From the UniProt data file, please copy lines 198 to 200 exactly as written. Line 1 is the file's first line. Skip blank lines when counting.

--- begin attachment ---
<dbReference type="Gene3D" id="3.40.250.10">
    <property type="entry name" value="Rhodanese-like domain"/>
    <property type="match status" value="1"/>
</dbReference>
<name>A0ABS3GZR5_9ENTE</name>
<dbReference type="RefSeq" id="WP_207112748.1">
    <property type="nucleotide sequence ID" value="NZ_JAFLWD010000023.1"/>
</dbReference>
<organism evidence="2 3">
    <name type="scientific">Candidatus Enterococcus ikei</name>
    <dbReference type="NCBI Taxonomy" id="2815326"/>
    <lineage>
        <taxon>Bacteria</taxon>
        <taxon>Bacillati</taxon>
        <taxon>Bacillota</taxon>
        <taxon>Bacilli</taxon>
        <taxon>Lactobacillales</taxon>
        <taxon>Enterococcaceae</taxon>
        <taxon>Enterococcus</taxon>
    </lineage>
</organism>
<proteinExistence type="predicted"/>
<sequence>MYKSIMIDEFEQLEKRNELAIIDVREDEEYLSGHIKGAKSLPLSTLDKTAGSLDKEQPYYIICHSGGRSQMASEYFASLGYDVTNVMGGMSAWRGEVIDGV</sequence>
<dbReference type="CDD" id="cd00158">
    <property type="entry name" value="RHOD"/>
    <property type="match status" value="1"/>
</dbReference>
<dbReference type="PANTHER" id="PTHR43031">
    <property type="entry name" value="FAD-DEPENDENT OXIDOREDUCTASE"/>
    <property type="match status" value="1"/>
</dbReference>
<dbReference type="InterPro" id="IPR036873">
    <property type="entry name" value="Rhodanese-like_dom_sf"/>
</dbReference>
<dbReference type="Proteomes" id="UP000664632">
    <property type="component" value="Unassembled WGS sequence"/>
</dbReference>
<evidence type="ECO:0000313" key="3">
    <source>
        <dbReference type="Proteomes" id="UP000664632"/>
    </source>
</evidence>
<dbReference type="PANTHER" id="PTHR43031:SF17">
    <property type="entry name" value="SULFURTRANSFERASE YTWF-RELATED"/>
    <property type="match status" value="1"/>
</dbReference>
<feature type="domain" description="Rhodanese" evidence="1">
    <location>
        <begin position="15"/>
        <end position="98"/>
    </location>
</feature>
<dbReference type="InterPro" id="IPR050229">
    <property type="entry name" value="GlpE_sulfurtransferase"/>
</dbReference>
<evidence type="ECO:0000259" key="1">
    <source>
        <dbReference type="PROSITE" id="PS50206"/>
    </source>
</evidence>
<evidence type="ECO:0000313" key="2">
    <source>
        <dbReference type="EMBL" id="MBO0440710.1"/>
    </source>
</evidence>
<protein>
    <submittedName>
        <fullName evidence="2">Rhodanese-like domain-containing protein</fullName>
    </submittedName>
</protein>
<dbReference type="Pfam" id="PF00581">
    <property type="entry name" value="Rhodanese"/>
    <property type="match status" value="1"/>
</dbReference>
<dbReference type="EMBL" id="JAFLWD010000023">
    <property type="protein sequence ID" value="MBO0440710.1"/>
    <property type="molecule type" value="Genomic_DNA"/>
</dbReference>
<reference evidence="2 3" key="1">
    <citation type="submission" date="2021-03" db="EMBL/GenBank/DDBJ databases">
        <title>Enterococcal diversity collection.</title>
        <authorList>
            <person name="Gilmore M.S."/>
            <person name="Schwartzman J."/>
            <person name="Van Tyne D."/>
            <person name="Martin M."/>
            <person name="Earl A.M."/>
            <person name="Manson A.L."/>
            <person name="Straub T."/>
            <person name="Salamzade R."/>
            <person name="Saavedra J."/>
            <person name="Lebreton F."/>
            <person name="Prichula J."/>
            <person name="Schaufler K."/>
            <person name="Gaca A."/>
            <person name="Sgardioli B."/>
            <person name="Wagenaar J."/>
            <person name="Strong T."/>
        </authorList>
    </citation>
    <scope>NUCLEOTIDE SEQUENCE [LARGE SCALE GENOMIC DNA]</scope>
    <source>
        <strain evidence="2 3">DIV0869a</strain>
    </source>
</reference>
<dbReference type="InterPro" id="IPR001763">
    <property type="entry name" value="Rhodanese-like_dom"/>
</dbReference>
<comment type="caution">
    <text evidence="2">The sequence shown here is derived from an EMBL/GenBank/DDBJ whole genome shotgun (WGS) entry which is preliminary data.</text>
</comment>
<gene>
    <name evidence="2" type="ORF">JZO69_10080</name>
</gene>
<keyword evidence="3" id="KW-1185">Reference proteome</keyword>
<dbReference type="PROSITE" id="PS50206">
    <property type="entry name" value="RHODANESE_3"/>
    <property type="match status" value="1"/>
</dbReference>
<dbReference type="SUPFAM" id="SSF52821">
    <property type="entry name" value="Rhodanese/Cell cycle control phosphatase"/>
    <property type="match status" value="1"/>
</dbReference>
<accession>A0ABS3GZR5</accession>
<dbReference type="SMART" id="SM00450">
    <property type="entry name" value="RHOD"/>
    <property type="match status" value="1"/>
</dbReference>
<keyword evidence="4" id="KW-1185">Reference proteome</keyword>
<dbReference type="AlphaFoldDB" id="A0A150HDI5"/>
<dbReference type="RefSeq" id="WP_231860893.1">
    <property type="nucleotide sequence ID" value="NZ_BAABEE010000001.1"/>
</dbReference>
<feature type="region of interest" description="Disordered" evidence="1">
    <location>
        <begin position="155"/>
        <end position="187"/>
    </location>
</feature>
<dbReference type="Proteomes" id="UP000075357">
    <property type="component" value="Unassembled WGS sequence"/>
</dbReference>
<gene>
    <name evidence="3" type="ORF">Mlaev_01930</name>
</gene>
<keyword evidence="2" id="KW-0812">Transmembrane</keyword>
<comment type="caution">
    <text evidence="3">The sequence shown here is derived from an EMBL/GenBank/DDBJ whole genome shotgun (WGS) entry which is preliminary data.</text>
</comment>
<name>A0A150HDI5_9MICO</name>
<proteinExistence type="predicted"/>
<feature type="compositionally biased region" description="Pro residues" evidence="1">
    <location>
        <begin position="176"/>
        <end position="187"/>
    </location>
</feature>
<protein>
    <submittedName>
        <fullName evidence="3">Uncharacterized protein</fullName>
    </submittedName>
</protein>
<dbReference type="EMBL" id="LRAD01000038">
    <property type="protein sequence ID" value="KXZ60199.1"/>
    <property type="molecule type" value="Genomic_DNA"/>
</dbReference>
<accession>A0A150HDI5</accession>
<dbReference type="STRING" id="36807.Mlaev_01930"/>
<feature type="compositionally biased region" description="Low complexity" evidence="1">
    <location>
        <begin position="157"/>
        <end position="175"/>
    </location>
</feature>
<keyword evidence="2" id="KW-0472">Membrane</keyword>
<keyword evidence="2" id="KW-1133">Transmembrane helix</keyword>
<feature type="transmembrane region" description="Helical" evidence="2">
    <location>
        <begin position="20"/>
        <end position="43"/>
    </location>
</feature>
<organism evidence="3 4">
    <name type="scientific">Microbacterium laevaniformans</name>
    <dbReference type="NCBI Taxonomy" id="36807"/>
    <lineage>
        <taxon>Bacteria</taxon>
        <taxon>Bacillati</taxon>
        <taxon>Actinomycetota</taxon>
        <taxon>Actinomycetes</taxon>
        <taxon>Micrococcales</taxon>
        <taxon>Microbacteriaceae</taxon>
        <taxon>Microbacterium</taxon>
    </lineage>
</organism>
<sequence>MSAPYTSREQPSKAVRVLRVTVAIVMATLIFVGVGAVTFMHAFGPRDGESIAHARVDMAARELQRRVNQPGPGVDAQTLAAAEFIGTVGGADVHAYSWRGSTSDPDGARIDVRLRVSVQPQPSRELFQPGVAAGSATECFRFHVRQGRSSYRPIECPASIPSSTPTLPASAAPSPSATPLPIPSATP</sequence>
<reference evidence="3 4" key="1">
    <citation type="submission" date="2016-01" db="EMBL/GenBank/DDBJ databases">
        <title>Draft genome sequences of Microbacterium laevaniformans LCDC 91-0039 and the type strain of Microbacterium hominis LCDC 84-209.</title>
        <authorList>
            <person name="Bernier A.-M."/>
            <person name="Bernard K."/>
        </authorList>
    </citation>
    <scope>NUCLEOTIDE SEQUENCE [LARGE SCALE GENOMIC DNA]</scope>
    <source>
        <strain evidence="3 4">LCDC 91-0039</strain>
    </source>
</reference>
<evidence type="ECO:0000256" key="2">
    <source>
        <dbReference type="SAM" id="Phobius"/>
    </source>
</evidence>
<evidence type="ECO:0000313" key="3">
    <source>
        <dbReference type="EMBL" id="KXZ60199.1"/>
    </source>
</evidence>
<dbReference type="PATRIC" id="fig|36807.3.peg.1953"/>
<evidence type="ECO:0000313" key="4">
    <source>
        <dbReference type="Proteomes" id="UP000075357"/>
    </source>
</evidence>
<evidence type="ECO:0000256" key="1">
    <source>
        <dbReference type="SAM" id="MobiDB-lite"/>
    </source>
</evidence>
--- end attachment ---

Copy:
    <citation type="submission" date="2016-01" db="EMBL/GenBank/DDBJ databases">
        <title>Draft genome sequences of Microbacterium laevaniformans LCDC 91-0039 and the type strain of Microbacterium hominis LCDC 84-209.</title>
        <authorList>